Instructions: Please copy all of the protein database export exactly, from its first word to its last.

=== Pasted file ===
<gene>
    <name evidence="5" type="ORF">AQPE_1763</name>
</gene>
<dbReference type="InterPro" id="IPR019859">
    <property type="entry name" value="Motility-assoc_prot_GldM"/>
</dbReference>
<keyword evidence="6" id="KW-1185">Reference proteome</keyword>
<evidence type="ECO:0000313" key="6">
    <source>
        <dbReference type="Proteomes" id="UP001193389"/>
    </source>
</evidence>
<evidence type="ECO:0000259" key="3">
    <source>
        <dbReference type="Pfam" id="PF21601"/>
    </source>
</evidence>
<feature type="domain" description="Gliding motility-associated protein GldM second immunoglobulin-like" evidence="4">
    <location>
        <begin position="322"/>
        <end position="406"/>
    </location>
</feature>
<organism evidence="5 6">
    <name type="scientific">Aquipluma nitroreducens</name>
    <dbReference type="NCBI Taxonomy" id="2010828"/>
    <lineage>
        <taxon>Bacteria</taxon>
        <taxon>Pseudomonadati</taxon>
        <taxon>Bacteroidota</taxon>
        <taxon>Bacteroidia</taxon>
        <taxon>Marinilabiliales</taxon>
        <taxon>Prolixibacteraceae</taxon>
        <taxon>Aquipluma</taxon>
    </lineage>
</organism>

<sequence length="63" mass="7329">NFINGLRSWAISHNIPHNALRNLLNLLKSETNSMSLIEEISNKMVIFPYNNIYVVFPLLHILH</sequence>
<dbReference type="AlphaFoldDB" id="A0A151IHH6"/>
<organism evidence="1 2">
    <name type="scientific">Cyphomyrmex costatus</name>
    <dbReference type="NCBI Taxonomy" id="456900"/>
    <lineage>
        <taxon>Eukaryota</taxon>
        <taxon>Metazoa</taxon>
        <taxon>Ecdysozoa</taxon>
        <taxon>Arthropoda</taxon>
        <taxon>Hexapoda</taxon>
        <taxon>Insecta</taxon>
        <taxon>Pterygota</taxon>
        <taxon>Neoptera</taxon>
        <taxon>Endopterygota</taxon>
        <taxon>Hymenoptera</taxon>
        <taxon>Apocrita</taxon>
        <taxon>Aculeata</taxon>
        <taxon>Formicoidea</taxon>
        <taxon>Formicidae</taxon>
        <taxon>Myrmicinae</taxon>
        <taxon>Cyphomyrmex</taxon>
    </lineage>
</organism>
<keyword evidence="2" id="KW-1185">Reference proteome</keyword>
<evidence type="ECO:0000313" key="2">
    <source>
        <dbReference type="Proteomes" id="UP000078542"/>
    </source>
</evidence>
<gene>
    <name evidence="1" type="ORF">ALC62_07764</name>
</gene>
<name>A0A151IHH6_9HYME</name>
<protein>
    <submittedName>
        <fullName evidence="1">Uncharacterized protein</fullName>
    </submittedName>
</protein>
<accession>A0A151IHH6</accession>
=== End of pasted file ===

<gene>
    <name evidence="5" type="ORF">AQPE_1763</name>
</gene>
<dbReference type="InterPro" id="IPR019859">
    <property type="entry name" value="Motility-assoc_prot_GldM"/>
</dbReference>
<keyword evidence="6" id="KW-1185">Reference proteome</keyword>
<evidence type="ECO:0000313" key="6">
    <source>
        <dbReference type="Proteomes" id="UP001193389"/>
    </source>
</evidence>
<evidence type="ECO:0000259" key="3">
    <source>
        <dbReference type="Pfam" id="PF21601"/>
    </source>
</evidence>
<feature type="domain" description="Gliding motility-associated protein GldM second immunoglobulin-like" evidence="4">
    <location>
        <begin position="322"/>
        <end position="406"/>
    </location>
</feature>
<organism evidence="5 6">
    <name type="scientific">Aquipluma nitroreducens</name>
    <dbReference type="NCBI Taxonomy" id="2010828"/>
    <lineage>
        <taxon>Bacteria</taxon>
        <taxon>Pseudomonadati</taxon>
        <taxon>Bacteroidota</taxon>
        <taxon>Bacteroidia</taxon>
        <taxon>Marinilabiliales</taxon>
        <taxon>Prolixibacteraceae</taxon>
        <taxon>Aquipluma</taxon>
    </lineage>
</organism>

<sequence length="63" mass="7329">NFINGLRSWAISHNIPHNALRNLLNLLKSETNSMSLIEEISNKMVIFPYNNIYVVFPLLHILH</sequence>
<dbReference type="AlphaFoldDB" id="A0A151IHH6"/>
<organism evidence="1 2">
    <name type="scientific">Cyphomyrmex costatus</name>
    <dbReference type="NCBI Taxonomy" id="456900"/>
    <lineage>
        <taxon>Eukaryota</taxon>
        <taxon>Metazoa</taxon>
        <taxon>Ecdysozoa</taxon>
        <taxon>Arthropoda</taxon>
        <taxon>Hexapoda</taxon>
        <taxon>Insecta</taxon>
        <taxon>Pterygota</taxon>
        <taxon>Neoptera</taxon>
        <taxon>Endopterygota</taxon>
        <taxon>Hymenoptera</taxon>
        <taxon>Apocrita</taxon>
        <taxon>Aculeata</taxon>
        <taxon>Formicoidea</taxon>
        <taxon>Formicidae</taxon>
        <taxon>Myrmicinae</taxon>
        <taxon>Cyphomyrmex</taxon>
    </lineage>
</organism>
<keyword evidence="2" id="KW-1185">Reference proteome</keyword>
<evidence type="ECO:0000313" key="2">
    <source>
        <dbReference type="Proteomes" id="UP000078542"/>
    </source>
</evidence>
<gene>
    <name evidence="1" type="ORF">ALC62_07764</name>
</gene>
<name>A0A151IHH6_9HYME</name>
<protein>
    <submittedName>
        <fullName evidence="1">Uncharacterized protein</fullName>
    </submittedName>
</protein>
<accession>A0A151IHH6</accession>